Story Rating: 4.5 stars
Audio Rating: 5 stars
Narrator: John Solo
Length: 6 hours, 53 minutes
Tank spent four years in prison and it wasn’t fun. He knows he was set up by the president of his motorcycle club, and he knows it was for daring to be both gay and the best friend and confidant of the president’s son, which meant he had influence. His opinion carried weight, so they got rid of him. The one bright light in the murky depths of those four years are the letters from his prison pen pal, CJ. The young man (much younger than Tank’s nearly forty years), is cheerful, charming, sweet, and loving. He’s also gay and horny, and as he and Tank have gotten to know one another better, the two of them formed a connection.
Now that he’s finally out, Tank has no desire to continue to serve his president. He doesn’t want to leave the club, as it’s the only family he’s ever known, but he wants to move to a new chapter, a new crew … and a new city that just so happens to be where CJ lives. Even if the new chapter turns him down, at least Tank will still have CJ. So long as he has that, he’ll be fine.
CJ has a common story; he was kicked out too young by parents who didn’t want a gay son, he works hard, keeps his head down (though he doesn’t hide his sexuality, he’s discreet), and is saving up his money to be able to one day go back to school. His letters to Tank were equal parts pouring his heart out and living out a fantasy, because surely no one could be so perfect in person as Tank is in those letters. And for the past few weeks, Tank hasn’t answered a single one. Is it possible something CJ said in his last letter — where he sent Tank a pair of his pink ruffled panties — upset him? Has he lost the one good thing he had going in his life by being too open, too gay?
I listened to the audiobook of Reckless, which is the first book in the Leather & Chrome series, and I’m glad I did. John Solo does his usual excellent work, with Tank’s deeper near-growl of a voice and CJ’s bright, happy voice — sometimes forced, sometimes whiny, but always with so very much personality — and managed to portray the depth of the bond that formed between them, first through letters, and then in person.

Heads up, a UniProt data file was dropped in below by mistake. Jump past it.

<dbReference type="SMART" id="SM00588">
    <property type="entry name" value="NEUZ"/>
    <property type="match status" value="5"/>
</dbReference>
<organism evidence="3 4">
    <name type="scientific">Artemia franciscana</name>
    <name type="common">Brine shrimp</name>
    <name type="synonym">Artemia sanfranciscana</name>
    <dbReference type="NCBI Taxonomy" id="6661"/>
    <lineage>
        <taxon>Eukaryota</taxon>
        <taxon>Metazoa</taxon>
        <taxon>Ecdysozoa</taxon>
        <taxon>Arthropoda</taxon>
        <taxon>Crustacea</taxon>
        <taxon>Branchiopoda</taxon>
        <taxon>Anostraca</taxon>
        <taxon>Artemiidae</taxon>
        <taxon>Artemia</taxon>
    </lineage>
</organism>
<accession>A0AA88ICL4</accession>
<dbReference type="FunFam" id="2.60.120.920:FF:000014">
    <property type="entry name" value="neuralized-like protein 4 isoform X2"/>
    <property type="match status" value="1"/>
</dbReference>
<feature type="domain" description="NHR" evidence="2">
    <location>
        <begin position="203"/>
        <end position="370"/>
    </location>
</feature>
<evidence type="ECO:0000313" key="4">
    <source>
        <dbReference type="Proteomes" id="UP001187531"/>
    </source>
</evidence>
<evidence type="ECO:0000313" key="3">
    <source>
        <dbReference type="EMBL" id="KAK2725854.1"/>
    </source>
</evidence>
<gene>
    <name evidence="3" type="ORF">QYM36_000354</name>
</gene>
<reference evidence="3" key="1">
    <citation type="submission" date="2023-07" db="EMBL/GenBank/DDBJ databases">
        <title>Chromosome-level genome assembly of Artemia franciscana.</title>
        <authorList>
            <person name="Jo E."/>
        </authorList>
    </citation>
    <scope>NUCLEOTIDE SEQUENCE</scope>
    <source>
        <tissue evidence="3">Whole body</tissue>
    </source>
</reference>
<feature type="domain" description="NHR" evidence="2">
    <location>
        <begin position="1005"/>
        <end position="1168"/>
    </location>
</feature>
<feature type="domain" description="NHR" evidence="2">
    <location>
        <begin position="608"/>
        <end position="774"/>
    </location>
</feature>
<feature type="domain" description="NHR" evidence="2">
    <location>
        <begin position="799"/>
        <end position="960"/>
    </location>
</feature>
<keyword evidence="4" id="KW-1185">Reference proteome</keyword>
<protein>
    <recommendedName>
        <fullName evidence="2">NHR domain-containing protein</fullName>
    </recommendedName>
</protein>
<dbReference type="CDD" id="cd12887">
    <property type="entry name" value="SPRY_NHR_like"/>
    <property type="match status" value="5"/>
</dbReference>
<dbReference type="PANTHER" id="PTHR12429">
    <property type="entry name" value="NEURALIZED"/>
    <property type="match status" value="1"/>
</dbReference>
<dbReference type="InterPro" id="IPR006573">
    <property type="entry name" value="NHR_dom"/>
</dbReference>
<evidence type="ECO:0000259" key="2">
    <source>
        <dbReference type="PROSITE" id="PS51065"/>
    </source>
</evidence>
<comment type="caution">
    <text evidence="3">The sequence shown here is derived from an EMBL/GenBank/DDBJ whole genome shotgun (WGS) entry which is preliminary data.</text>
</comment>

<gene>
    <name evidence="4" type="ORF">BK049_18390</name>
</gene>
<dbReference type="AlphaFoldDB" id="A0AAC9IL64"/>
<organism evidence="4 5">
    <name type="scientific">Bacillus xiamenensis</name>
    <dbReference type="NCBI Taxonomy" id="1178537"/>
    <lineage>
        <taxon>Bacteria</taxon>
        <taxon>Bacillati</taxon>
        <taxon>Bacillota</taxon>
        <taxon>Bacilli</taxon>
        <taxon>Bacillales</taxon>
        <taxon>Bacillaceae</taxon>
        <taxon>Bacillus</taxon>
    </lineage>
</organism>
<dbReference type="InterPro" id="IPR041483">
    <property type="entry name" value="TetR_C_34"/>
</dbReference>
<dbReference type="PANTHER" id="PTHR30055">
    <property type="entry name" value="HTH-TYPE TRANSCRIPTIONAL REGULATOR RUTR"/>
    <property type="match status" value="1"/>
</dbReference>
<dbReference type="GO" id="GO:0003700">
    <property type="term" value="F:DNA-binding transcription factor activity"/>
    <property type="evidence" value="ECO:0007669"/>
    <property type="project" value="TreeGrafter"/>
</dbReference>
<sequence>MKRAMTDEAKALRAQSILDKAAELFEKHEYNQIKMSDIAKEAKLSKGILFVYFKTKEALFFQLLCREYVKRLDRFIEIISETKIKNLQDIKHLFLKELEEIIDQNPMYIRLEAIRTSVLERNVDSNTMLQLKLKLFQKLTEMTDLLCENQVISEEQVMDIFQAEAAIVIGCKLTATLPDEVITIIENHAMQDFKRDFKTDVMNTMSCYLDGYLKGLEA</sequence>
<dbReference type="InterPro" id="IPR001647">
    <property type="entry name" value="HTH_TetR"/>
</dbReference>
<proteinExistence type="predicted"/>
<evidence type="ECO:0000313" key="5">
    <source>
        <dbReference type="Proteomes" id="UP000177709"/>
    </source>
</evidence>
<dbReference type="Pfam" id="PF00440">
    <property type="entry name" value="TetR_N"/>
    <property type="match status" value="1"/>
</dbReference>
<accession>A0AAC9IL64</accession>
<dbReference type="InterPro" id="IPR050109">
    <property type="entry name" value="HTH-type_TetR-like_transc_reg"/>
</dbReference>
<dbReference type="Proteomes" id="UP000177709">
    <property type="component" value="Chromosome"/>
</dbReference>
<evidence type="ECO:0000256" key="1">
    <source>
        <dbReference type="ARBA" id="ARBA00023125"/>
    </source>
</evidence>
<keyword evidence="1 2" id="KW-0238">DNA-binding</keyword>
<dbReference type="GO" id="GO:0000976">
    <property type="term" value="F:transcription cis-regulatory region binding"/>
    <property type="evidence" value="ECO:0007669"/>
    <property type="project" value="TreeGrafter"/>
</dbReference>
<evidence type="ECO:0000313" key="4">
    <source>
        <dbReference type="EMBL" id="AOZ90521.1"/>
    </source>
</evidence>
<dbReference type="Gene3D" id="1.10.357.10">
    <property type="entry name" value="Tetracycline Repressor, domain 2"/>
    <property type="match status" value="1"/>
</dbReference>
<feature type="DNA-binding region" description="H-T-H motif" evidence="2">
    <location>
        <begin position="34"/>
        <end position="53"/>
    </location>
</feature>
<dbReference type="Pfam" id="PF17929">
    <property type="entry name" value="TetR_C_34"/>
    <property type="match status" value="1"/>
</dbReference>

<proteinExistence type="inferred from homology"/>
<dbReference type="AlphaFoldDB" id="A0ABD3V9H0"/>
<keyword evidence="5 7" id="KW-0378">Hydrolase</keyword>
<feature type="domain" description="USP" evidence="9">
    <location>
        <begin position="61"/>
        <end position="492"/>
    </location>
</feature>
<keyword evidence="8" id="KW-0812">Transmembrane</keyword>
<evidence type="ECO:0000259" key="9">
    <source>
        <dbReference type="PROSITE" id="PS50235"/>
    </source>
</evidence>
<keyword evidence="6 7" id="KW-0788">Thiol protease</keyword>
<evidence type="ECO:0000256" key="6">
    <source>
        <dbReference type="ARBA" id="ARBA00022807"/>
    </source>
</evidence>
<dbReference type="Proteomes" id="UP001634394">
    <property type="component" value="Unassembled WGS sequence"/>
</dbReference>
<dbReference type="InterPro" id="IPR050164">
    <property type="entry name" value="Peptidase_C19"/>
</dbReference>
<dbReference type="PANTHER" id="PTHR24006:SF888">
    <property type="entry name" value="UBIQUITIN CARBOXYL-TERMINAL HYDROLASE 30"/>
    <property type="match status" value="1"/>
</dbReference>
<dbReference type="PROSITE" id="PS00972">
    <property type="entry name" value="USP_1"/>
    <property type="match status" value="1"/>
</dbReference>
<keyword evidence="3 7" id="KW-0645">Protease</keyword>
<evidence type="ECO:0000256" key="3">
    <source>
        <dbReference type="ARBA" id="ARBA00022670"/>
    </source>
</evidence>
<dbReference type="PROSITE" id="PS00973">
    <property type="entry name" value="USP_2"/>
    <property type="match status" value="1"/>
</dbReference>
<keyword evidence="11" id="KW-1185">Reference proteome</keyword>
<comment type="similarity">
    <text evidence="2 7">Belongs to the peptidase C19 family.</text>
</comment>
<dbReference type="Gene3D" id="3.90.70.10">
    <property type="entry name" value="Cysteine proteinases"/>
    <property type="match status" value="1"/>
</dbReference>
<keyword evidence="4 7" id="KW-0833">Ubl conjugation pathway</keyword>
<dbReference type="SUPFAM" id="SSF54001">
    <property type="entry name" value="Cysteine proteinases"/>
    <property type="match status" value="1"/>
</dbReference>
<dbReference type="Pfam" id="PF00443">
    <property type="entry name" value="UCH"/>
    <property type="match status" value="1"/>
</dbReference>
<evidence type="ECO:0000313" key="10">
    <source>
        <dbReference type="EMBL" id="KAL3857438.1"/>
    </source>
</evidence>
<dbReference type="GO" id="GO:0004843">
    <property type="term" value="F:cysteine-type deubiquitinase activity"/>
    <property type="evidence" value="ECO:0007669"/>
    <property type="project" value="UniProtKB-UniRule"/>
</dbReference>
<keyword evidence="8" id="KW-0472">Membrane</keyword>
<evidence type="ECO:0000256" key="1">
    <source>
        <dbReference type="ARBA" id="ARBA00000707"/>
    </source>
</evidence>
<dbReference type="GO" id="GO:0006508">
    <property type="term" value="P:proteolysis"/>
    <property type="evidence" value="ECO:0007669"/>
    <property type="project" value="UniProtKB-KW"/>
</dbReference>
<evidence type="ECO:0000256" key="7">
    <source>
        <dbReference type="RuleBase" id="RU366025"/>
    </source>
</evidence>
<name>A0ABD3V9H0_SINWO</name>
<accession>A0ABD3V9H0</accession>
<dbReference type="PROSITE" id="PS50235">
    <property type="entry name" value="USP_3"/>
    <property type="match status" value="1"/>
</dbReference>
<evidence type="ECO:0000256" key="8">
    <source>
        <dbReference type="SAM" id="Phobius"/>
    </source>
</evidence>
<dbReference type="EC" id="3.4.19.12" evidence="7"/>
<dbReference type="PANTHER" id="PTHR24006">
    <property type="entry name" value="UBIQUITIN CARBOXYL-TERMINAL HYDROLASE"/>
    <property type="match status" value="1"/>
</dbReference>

Tank grew up with a rough childhood: his mother abandoned him; his father turned to drugs; his father’s friends were also addicts, alcoholics, and abusers; and Tank’s only escape was the motorcycle club. Sure, it was dangerous, but he knew that his friends had his back, that no matter what happened they’d always be there for him. Or so he thought. The betrayal cut deep, Now, with CJ, Tank not only has someone who loves him, but their dynamic is very much one where Tank has the control, has the authority. After much of his life being the one ordered around, it’s nice to be able to have someone to obey him — and to marvel at how quickly, how eagerly, and how lovingly CJ does (more or less) what he’s told.
CJ, too, has trust issues. Abandoned, looked down on, alone, and on his own, it’s nice to have Tank at his side, and not just in bed. Tank wants to take care of him, and there’s a part of CJ that very much longs for someone to hold him — and not just for the amazing sex. To make the big decisions for him, to give him the answers when the questions get too hard, and they easily fall into a daddy/boy dynamic that feels natural and real. CJ came to this relationship a virgin, and he wants to try everything that sounds fun … and this is where Tank truly steps up to be an amazing and wonderful partner for CJ.
Tank won’t fuck him until they’ve talked. The questions of what do you like? What do you not like? How much force do you want me to use, are you okay with this or that? He wants to know the soft limits and the hard, he wants CJ to know that he can have what he wants and he will never be forced into something he doesn’t like. And CJ, flourishing under the attention, is quick to not only let Tank know what he wants, but what he doesn’t want, as well. He wants a Daddy/boy relationship, not a master/slave or Dom/sub relationship. While he wants to try bondage, he wants that as a kink, not a lifestyle … yet.
Through the whole thing, their relationship is very low angst and very high heat, with both of them determined to build one another up. It’s charming, it’s sweet, and Solo nailed both CJ’s earnestness and Tanks determination in equal measure in the narration. There’s also a scene with CJ and Tank inviting another club member in to watch them — though no participation — and a charming lack of care or embarrassment at how open the two of them are being with their relationship in the club house. Everyone around them can see just how sickeningly cute they are as they kiss and cuddle (and hear them at night when they’re being enthusiastic.) It’s very sex positive, and set up for a sequel with another club member (and hints of more club members waiting in the wings for their own time in the limelight.) If you’re in to cheerful, happy, and loving couples who just so happen to ride motorcycles, this is the book for you. I very much enjoyed it, and hope you do, too.